Shanahan & Barr 1995

Shanahan & Barr 1995 2016-12-27T16:16:28+00:00

Shanahan & Barr 1995

A Synthesis of Research on Reading Recovery

Shanahan, T., & Barr, R. (1995). Reading Research Quarterly, 30, 958-996.

Background
Shanahan and Barr published a comprehensive and independent evaluation of Reading Recovery. The goal of the authors was to offer a thorough, systematic analysis of all available empirical work on Reading Recovery. They reviewed all published evaluations and any available unpublished ones that included sufficient basic information to allow meaningful analysis. When possible to analyze data in a more precise and direct manner, data were combined across studies. Overall, consideration of existing research and evaluation studies was largely qualitative.

Findings
“Evidence firmly supports the conclusion that Reading Recovery does bring the learning of many children up to that of their average-achieving peers. Thus, in answer to the questions “Does Reading Recovery work?,” we must respond in the affirmative. It is clear that many children leave the program with well-developed reading strategies, including phonemic awareness and knowledge of spelling. Although some initially low-achieving students will succeed without Reading Recovery, evidence indicates that many who would not succeed do so as a result of this intervention.” (p. 989)

“That Reading Recovery has been so successful is laudatory. It has proven to be a robust program, both in terms of its consequences for student learning and in replicability across sites. Further, it has been a significant force in shaping the way we view early literacy development.” (p. 992)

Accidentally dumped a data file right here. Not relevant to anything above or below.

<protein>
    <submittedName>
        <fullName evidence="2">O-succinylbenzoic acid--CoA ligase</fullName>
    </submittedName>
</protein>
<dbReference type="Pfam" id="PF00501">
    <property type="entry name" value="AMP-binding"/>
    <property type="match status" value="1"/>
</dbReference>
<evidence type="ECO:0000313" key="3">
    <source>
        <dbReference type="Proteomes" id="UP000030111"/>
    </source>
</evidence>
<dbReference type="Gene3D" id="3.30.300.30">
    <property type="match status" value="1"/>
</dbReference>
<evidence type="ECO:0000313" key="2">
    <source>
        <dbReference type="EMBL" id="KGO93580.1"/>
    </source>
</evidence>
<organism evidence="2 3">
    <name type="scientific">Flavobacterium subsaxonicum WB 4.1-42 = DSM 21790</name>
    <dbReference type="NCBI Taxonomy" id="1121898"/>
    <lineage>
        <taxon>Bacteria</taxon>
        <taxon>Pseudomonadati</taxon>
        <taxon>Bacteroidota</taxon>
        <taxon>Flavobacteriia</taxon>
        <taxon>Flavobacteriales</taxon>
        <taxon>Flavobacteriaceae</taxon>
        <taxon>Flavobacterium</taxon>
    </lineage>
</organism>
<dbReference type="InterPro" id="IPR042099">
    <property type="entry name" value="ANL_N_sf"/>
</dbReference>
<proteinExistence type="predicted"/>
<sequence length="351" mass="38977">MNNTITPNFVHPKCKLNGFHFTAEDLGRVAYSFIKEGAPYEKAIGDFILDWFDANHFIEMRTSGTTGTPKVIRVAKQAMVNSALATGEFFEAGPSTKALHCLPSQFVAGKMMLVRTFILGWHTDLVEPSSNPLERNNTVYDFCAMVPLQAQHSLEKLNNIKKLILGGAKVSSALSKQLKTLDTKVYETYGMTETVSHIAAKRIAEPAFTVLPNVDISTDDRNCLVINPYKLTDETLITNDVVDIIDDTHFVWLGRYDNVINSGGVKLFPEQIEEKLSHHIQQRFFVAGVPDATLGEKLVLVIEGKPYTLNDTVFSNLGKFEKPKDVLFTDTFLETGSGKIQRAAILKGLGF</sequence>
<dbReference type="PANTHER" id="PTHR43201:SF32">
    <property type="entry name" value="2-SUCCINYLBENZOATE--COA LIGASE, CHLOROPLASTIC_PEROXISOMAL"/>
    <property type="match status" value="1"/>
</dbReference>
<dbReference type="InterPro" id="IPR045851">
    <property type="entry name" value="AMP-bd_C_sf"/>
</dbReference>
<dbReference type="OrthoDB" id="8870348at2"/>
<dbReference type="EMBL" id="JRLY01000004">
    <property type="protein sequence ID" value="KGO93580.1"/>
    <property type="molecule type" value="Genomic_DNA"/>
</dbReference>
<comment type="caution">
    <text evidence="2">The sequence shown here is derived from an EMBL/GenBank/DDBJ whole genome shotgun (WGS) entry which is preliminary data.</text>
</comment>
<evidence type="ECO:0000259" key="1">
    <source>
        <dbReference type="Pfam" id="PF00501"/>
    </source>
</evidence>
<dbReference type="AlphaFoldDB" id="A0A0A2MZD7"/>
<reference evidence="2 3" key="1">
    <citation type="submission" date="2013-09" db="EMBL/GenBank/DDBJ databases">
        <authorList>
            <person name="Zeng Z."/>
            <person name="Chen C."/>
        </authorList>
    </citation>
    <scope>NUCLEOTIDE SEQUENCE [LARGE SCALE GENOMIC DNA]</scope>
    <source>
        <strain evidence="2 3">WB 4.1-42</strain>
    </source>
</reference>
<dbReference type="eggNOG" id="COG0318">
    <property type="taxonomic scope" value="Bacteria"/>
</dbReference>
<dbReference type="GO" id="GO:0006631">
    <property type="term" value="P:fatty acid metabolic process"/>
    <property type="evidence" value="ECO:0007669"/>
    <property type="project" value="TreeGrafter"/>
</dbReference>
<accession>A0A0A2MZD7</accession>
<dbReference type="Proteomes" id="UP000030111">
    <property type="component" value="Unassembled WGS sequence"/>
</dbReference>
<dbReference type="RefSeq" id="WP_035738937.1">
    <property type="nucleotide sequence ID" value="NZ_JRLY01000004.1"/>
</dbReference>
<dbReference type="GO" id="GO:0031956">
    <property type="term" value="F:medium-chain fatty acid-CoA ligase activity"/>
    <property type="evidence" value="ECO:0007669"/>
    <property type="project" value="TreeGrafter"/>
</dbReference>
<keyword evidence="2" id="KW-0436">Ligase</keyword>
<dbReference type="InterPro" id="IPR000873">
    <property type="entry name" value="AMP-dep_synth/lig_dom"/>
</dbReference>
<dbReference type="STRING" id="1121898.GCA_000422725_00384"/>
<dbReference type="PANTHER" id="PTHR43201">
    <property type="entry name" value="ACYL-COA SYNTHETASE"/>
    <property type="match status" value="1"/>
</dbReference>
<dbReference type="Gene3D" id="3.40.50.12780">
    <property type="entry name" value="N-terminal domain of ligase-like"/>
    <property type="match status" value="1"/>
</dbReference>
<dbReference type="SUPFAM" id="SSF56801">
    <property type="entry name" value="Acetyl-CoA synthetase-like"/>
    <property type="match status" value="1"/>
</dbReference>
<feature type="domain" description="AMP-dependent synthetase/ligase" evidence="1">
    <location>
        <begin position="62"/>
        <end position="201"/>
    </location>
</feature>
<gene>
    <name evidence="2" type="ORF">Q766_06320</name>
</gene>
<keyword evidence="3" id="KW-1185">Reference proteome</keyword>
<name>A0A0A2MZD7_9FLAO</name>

Comments
This review provided perhaps the most comprehensive independent evaluation of Reading Recovery up to its 1995 publication. Authors cited both caveats and challenges for consideration related to research and to practice.

Authors of a statewide study (Pinnell, Lyons, DeFord, Bryk, & Seltzer, 1994) responded to Shanahan and Barr’s claim that half the data from the study had been lost. Pinnell explained in a letter to the editor of Reading Research Quarterly, [see 32(1), p. 114] that only 5 of the 40 schools were excluded and provided the rationale. Shanahan and Barr responded to Pinnell in the same publication.


Parts of this study abstract appear in B.J. Askew, I.C. Fountas, C.A. Lyons, G.S. Pinnell, & M.C. Schmitt (1998). Reading Recovery Review: Understandings Outcomes & Implications, p. 23. Columbus, OH: Reading Recovery Council of North America.